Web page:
Wheelchair users urge proper sidewalk clearing after Saskatchewan snowstorm
Many Saskatchewan residents were stuck at home earlier this week after an intense snowstorm left hip-high snowdrifts in its wake.
Some people trudged through the snow and dug out their vehicles, but a Saskatoon woman who uses a wheelchair still hasn’t left her house.
“When snow isn’t cleared, it is so dangerous for people with disabilities,” Tasnim Jaisee told Global News.
“I couldn’t imagine living alone right now and … wondering, ‘How am I going to get food tomorrow?’”
Snow-covered sidewalks can prevent people with limited mobility from getting to work or medical appointments, said Bill Lehne, board president for Spinal Cord Injury Saskatchewan.
“These exceptional circumstances of the weather really play havoc on our daily lives,” Lehne said in an interview.
“(Using) a manual wheelchair in this weather when cars are getting stuck is virtually impossible.”
Saskatoon was walloped with more than 30 cm of snow on the weekend. Lehne said it’s crucial snow gets cleared quickly and properly.
Tips for shovelling
After it snows, the city requires businesses shovel their walks within 24 hours, while residents have 48 hours. Paths cleared should be at least 1.2 metres wide.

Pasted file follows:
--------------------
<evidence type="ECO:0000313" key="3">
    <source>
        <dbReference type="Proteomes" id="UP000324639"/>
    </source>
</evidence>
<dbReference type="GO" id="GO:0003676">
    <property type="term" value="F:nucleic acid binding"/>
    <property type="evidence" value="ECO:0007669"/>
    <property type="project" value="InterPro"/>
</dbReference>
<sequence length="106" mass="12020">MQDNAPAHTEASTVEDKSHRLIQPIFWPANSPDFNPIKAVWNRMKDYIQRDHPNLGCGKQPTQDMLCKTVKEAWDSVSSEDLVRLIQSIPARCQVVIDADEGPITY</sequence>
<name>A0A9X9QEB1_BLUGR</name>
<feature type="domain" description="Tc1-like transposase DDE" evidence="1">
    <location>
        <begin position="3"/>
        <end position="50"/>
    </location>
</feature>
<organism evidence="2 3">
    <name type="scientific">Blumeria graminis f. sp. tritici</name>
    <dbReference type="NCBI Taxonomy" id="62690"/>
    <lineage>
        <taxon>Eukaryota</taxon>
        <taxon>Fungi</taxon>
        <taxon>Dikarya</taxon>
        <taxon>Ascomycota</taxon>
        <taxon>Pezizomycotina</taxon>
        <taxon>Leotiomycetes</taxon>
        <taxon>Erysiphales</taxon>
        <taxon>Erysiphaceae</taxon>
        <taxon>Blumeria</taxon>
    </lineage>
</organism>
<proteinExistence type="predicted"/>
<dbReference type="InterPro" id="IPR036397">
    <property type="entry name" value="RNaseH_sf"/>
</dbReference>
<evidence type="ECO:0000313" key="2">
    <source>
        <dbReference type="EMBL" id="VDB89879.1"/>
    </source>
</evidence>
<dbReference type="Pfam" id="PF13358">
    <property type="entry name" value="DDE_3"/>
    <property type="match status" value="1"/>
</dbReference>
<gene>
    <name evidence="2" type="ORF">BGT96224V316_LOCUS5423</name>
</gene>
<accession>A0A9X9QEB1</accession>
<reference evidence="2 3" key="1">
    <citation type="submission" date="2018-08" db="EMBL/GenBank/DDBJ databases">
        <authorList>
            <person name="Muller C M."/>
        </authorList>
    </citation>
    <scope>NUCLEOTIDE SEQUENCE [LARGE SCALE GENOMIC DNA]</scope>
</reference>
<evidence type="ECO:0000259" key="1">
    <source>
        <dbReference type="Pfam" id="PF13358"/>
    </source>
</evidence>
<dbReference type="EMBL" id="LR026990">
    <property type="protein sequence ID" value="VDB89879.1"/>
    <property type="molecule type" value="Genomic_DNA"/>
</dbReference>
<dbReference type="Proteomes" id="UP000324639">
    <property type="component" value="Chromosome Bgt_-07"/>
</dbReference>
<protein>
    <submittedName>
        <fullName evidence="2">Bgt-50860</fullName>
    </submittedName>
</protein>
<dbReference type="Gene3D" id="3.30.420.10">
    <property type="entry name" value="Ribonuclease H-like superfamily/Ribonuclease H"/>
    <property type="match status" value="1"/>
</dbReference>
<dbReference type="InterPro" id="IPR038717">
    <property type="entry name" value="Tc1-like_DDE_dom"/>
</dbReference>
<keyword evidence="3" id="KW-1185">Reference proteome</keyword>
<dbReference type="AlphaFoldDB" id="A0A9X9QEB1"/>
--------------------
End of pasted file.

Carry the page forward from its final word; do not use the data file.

It is crucial sidewalks are smooth and free of snow piles, Jaisee said. Curb ramps should be flush with the road.
Jaisee said she got stuck in a crosswalk two years ago because it hadn’t been shovelled properly.
“That was definitely one of the more scary experiences that I’ve had moving independently within the city,” she said.
Parking lots, particularly accessible parking spots, also need to be cleared quickly and effectively, Lehne said.
“I have a big truck. I can go through snow,” he said. “If that snow path is two feet to get to my truck, my big truck is useless.”
Jaisee said accessibility is a problem every winter, so she’d like to see the city promote proper path clearing far before it snows.
“Helping hands go such a long way to making the lives of people with disabilities and wheelchair users a lot easier,” Jaisee said.
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